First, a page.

Newspaper article Sunshine Coast Daily (Maroochydore, Australia)

Overcrowded Utopia a Land Short on Toilets, Not Hope; Third World Conditions in Some Remote Communities a Humanitarian Disaster Threat

Newspaper article Sunshine Coast Daily (Maroochydore, Australia)

Overcrowded Utopia a Land Short on Toilets, Not Hope; Third World Conditions in Some Remote Communities a Humanitarian Disaster Threat

Article excerpt

WELCOME to 21st century Australia, where a little girl in a pink dress will one day be potty trained in a household without a toilet.

Toilets are flushed without a second thought across Australia's towns and cities.

Sanitation is only a problem in the third world, we assume. Surely not in a rich country like Australia.

But far away, hidden out of sight is a national shame: Aboriginal people living in overcrowded slum-like conditions on Northern Territory traditional Aboriginal homelands such as Utopia.

For some residents of the remote outpost, 260 kilometres northeast of Alice Springs, households without working toilets, showers, running water, electricity and washing machines are quite common.

Karlishia Raggatt, 10 months old, claps and pulls funny faces in her mother Noranda's arms in front of their house at Mosquito Bore, Utopia.

Home sweet home, is a tin shed.

Noranda, 21, shyly admits there is no toilet.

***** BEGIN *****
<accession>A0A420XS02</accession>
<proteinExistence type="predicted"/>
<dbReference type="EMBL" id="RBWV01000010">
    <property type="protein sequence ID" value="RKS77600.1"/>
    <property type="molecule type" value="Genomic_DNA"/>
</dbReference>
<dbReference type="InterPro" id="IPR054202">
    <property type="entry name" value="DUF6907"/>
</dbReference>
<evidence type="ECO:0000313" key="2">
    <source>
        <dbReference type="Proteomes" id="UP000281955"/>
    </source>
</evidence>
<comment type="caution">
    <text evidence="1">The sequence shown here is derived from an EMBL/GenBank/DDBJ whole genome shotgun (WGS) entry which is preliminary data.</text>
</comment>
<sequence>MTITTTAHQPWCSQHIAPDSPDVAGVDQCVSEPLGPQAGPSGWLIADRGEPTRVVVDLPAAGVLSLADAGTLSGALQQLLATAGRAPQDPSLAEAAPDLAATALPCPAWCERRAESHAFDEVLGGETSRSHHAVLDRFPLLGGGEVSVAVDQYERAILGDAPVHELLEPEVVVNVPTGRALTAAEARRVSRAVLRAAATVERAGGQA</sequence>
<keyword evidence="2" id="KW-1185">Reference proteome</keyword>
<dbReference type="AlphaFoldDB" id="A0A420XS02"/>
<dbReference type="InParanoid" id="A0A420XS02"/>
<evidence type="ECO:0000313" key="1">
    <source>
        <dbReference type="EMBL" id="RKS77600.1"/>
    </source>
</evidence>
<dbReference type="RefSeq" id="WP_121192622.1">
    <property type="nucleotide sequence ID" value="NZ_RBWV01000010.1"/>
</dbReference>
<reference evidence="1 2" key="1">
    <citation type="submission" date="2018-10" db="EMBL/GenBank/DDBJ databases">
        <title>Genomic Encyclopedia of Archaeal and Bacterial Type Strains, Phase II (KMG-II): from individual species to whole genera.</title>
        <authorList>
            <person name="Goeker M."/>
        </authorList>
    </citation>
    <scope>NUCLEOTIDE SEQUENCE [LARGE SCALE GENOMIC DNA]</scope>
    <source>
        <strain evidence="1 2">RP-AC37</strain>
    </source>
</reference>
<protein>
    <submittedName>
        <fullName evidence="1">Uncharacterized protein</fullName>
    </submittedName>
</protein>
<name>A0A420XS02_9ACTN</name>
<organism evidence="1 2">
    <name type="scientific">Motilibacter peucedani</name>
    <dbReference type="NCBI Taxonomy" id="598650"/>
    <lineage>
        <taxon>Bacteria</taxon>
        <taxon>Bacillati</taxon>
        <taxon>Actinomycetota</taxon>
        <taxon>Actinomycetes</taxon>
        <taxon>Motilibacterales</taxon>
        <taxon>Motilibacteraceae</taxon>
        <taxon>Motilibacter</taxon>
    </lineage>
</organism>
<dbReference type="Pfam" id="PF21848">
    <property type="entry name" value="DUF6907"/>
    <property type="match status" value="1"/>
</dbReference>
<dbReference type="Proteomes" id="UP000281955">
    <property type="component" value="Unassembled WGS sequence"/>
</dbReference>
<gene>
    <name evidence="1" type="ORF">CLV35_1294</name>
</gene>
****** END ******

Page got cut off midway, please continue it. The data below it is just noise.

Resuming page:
Camp dogs and bare-foot children wander among the red desert dust, scattered rubbish and car wrecks.

The head of human rights agency Amnesty International, Salil Shetty, is shocked by the conditions.

aI've been to many places in bad shape in Africa, Asia and Latin America but what makes it stark here is when you remind yourself you're actually in one of the richest countries in the world,a Mr Shetty said in Utopia this week.

Amnesty is concerned homeland communities like Utopia, which is world famous for its Aboriginal dot paintings, could slowly be wiped off the map.

Starved of money for proper housing, repairs, maintenance and basic services like rubbish removal Utopia's future is uncertain.

Amnesty says 21 ahub townsa are unfairly receiving the lion's share of federal and territory dollars for housing.

One third or 35% of the Top End's indigenous population lives in remote homeland communities, compared to 24% who live in the hub towns.

The Utopia region has about 1200 residents in 16 different communities.

Community leader Rosalie Kunoth Monks accused the governments of ainsidious game playinga and said the Northern Territory Intervention had failed Utopia.

aIt's not that they're coming here with bulldozers or getting the army to move us, it's that they're trying to starve us out of our home,a she said.

aIf you're made to feel a second class humanity, if it's not ethnic cleansing please let me know what it is.a

Mrs Kunoth Monks was discovered by filmmakers in the 1950s and became the first Aboriginal actress to star in a feature film, playing the title character Jedda in the 1955 Australian classic.

Her people desperately want to stay on their land, she tells Mr Shetty.

She is surrounded by several grandmothers in their 80s and 90s, who can still dance alike butterfliesa and whose art works hang in some of the finest art galleries in the world. …

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